This is a crucial juncture for the U.S.-Japan alliance. At the next two-plus-two meeting of foreign affairs and defense ministers, likely to be held this year, the two allies will discuss in detail “roles, missions and capabilities,” so as to prepare for a confrontation with China. Whereas America and Japan’s roles have always been compared to a spear and a shield, expectation is that Japan will take on some “spear” roles as well.
Michael Green, senior vice president for Asia and Japan chair at the Center for Strategic and International Studies, said the talks will be comparable to the 2015 introduction on new security laws in Japan that allowed the Self-Defense Forces to exercise collective self-defense.
“The defense guidelines, the new interpretation of the constitution to allow collective self-defense, that all happened in 2015. It was a huge step forward in the alliance. Now we’re looking at the next mountaintop, the next big task, and I think that is to make the alliance ready for contingencies,” he said.
On the list of proposals is to increase defense spending, conduct large scale exercises with allies and partners, and acquire the “spear” capability, whether it be long range, precision-guided anti-ship missiles or Tomahawk missiles.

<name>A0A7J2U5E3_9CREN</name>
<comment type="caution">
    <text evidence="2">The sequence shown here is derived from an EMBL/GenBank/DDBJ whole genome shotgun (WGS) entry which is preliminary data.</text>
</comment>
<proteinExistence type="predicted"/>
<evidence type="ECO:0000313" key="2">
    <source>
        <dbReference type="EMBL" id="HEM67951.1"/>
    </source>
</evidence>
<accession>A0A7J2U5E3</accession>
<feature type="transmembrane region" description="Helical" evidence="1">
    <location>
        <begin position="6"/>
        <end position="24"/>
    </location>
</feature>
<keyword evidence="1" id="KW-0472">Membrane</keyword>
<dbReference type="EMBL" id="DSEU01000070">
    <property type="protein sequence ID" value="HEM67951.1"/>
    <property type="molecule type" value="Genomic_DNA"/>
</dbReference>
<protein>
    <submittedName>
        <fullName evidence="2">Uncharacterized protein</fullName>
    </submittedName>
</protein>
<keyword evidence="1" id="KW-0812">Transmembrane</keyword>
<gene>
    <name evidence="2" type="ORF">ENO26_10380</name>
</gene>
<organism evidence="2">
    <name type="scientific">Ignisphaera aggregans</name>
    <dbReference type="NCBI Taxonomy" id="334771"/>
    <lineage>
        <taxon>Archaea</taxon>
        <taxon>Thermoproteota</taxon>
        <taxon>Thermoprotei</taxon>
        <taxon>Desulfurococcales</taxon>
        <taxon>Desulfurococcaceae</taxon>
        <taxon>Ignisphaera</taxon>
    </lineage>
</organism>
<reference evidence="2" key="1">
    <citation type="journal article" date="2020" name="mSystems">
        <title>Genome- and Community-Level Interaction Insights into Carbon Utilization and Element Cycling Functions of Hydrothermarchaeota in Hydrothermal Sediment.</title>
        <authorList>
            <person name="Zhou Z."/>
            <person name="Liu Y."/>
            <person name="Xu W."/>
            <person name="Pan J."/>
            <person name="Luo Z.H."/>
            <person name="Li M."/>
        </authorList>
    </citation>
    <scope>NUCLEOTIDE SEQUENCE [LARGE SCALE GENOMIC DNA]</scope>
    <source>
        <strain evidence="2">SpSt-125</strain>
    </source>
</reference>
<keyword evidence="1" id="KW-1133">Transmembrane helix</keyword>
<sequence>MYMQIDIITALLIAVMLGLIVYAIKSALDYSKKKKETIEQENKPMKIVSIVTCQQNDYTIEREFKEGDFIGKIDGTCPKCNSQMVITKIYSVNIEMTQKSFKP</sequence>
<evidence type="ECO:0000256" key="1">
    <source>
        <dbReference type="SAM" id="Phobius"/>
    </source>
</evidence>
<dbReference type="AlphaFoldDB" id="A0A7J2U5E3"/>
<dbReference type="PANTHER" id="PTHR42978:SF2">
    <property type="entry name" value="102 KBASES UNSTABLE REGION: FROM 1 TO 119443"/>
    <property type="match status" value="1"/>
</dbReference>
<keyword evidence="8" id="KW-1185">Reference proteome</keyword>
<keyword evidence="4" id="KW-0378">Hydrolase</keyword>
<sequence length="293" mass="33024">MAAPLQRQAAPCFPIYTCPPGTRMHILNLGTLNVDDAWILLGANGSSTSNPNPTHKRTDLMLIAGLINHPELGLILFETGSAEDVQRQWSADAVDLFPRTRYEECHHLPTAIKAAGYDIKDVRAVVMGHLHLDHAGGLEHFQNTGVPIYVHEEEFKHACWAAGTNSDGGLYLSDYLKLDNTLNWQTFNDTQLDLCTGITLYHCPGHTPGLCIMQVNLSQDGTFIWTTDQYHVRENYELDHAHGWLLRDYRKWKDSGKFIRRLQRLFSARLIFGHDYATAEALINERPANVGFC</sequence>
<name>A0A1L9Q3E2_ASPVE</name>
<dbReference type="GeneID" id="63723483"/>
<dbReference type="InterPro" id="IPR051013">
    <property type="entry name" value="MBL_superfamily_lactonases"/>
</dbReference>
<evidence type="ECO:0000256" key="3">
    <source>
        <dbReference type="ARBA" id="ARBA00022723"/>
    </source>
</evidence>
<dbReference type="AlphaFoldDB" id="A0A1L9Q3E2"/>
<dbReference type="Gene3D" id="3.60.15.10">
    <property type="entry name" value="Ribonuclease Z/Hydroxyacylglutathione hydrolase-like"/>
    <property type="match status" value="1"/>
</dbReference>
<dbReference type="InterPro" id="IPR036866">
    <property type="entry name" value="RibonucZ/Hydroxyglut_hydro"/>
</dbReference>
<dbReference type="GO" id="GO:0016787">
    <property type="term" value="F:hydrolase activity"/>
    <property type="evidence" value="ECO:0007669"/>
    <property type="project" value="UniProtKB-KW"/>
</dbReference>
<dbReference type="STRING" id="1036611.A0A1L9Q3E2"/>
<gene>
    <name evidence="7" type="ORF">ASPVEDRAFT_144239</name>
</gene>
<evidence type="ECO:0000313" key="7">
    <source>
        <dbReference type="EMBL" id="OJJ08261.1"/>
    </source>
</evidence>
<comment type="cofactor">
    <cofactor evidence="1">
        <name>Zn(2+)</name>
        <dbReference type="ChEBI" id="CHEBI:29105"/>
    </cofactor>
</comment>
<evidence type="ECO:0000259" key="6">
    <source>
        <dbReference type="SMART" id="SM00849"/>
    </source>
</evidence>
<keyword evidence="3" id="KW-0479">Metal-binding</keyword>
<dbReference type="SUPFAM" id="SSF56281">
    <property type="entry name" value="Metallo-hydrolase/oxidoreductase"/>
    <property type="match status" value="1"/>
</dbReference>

Green called it an important time for the U.S. “because we are pivoting to the Indo-Pacific, and the success of that pivot hinges very heavily on Japan.”
Kevin Maher, a former State Department official in charge of Japan affairs, said Kishida’s position will soon be revealed through the budget.
“The priority of the government is reflected in the budget. There’s an expectation in the U.S. that Japan will not just continue to increase its defense capabilities but fully accelerate that increase,” Maher, now a senior adviser for Japan at NMV Consulting, said.
During the LDP race, hawkish candidate Takaichi proposed lifting Japan’s defense budget to 2%of gross domestic product from the current 1%. That would require an additional $45 billion.
“Realistic people in Washington do not expect Japan to all of a sudden double its defense spending relative to GDP, but there needs to be a robust increase in defense capabilities which requires budgets,” Maher said.
Maher expects Kishida — who was Abe’s foreign minister for close to five years and a member of his National Security Council — to stick to Abe’s path and have a more robust response to China.